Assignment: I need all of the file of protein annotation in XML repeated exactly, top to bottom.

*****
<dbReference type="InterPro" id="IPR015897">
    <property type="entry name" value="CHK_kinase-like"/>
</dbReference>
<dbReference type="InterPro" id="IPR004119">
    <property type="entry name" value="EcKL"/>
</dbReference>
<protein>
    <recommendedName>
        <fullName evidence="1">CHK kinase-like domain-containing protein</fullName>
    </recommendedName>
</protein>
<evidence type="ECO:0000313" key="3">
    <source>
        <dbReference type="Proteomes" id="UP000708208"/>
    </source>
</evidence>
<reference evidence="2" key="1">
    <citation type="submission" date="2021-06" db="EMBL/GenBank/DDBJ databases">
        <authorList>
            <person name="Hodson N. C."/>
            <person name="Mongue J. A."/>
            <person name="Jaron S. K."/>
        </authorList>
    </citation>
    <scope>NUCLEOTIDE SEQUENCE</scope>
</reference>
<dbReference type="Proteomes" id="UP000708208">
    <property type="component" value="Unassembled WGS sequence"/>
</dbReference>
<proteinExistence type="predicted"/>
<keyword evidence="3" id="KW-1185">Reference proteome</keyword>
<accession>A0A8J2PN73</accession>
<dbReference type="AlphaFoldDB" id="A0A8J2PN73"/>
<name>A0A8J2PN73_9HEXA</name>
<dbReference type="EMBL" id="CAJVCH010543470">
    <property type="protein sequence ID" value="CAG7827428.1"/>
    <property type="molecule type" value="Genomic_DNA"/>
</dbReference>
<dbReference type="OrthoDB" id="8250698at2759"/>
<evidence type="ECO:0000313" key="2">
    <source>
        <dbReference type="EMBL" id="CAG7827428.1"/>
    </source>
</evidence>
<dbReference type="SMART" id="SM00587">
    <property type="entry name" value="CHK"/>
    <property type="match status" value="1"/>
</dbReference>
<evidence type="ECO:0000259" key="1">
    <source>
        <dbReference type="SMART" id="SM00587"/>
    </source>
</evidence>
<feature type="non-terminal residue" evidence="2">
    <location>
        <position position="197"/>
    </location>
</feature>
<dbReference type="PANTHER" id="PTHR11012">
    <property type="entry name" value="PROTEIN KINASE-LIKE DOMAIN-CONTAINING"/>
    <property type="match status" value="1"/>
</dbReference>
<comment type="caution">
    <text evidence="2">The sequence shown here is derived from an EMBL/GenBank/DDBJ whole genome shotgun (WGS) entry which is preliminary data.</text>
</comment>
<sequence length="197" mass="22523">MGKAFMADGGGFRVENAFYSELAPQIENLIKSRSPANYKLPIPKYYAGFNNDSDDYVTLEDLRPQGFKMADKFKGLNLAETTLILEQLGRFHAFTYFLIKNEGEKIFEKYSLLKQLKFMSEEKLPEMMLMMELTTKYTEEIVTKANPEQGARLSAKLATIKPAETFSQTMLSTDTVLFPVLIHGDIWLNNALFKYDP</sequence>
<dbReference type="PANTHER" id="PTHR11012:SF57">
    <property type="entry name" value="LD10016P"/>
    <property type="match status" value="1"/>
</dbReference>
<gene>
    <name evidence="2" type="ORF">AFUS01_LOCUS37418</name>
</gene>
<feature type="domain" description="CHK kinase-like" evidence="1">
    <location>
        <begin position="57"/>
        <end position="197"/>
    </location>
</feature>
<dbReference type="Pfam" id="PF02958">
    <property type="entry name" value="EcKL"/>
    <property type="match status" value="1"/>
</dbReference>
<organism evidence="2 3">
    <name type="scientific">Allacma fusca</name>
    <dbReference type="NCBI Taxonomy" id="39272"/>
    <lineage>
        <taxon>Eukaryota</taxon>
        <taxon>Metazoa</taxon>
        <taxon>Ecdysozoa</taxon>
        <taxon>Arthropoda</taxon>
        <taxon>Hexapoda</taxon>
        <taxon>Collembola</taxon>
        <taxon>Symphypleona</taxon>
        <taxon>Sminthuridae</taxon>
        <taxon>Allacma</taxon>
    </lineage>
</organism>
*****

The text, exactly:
<dbReference type="InterPro" id="IPR015897">
    <property type="entry name" value="CHK_kinase-like"/>
</dbReference>
<dbReference type="InterPro" id="IPR004119">
    <property type="entry name" value="EcKL"/>
</dbReference>
<protein>
    <recommendedName>
        <fullName evidence="1">CHK kinase-like domain-containing protein</fullName>
    </recommendedName>
</protein>
<evidence type="ECO:0000313" key="3">
    <source>
        <dbReference type="Proteomes" id="UP000708208"/>
    </source>
</evidence>
<reference evidence="2" key="1">
    <citation type="submission" date="2021-06" db="EMBL/GenBank/DDBJ databases">
        <authorList>
            <person name="Hodson N. C."/>
            <person name="Mongue J. A."/>
            <person name="Jaron S. K."/>
        </authorList>
    </citation>
    <scope>NUCLEOTIDE SEQUENCE</scope>
</reference>
<dbReference type="Proteomes" id="UP000708208">
    <property type="component" value="Unassembled WGS sequence"/>
</dbReference>
<proteinExistence type="predicted"/>
<keyword evidence="3" id="KW-1185">Reference proteome</keyword>
<accession>A0A8J2PN73</accession>
<dbReference type="AlphaFoldDB" id="A0A8J2PN73"/>
<name>A0A8J2PN73_9HEXA</name>
<dbReference type="EMBL" id="CAJVCH010543470">
    <property type="protein sequence ID" value="CAG7827428.1"/>
    <property type="molecule type" value="Genomic_DNA"/>
</dbReference>
<dbReference type="OrthoDB" id="8250698at2759"/>
<evidence type="ECO:0000313" key="2">
    <source>
        <dbReference type="EMBL" id="CAG7827428.1"/>
    </source>
</evidence>
<dbReference type="SMART" id="SM00587">
    <property type="entry name" value="CHK"/>
    <property type="match status" value="1"/>
</dbReference>
<evidence type="ECO:0000259" key="1">
    <source>
        <dbReference type="SMART" id="SM00587"/>
    </source>
</evidence>
<feature type="non-terminal residue" evidence="2">
    <location>
        <position position="197"/>
    </location>
</feature>
<dbReference type="PANTHER" id="PTHR11012">
    <property type="entry name" value="PROTEIN KINASE-LIKE DOMAIN-CONTAINING"/>
    <property type="match status" value="1"/>
</dbReference>
<comment type="caution">
    <text evidence="2">The sequence shown here is derived from an EMBL/GenBank/DDBJ whole genome shotgun (WGS) entry which is preliminary data.</text>
</comment>
<sequence length="197" mass="22523">MGKAFMADGGGFRVENAFYSELAPQIENLIKSRSPANYKLPIPKYYAGFNNDSDDYVTLEDLRPQGFKMADKFKGLNLAETTLILEQLGRFHAFTYFLIKNEGEKIFEKYSLLKQLKFMSEEKLPEMMLMMELTTKYTEEIVTKANPEQGARLSAKLATIKPAETFSQTMLSTDTVLFPVLIHGDIWLNNALFKYDP</sequence>
<dbReference type="PANTHER" id="PTHR11012:SF57">
    <property type="entry name" value="LD10016P"/>
    <property type="match status" value="1"/>
</dbReference>
<gene>
    <name evidence="2" type="ORF">AFUS01_LOCUS37418</name>
</gene>
<feature type="domain" description="CHK kinase-like" evidence="1">
    <location>
        <begin position="57"/>
        <end position="197"/>
    </location>
</feature>
<dbReference type="Pfam" id="PF02958">
    <property type="entry name" value="EcKL"/>
    <property type="match status" value="1"/>
</dbReference>
<organism evidence="2 3">
    <name type="scientific">Allacma fusca</name>
    <dbReference type="NCBI Taxonomy" id="39272"/>
    <lineage>
        <taxon>Eukaryota</taxon>
        <taxon>Metazoa</taxon>
        <taxon>Ecdysozoa</taxon>
        <taxon>Arthropoda</taxon>
        <taxon>Hexapoda</taxon>
        <taxon>Collembola</taxon>
        <taxon>Symphypleona</taxon>
        <taxon>Sminthuridae</taxon>
        <taxon>Allacma</taxon>
    </lineage>
</organism>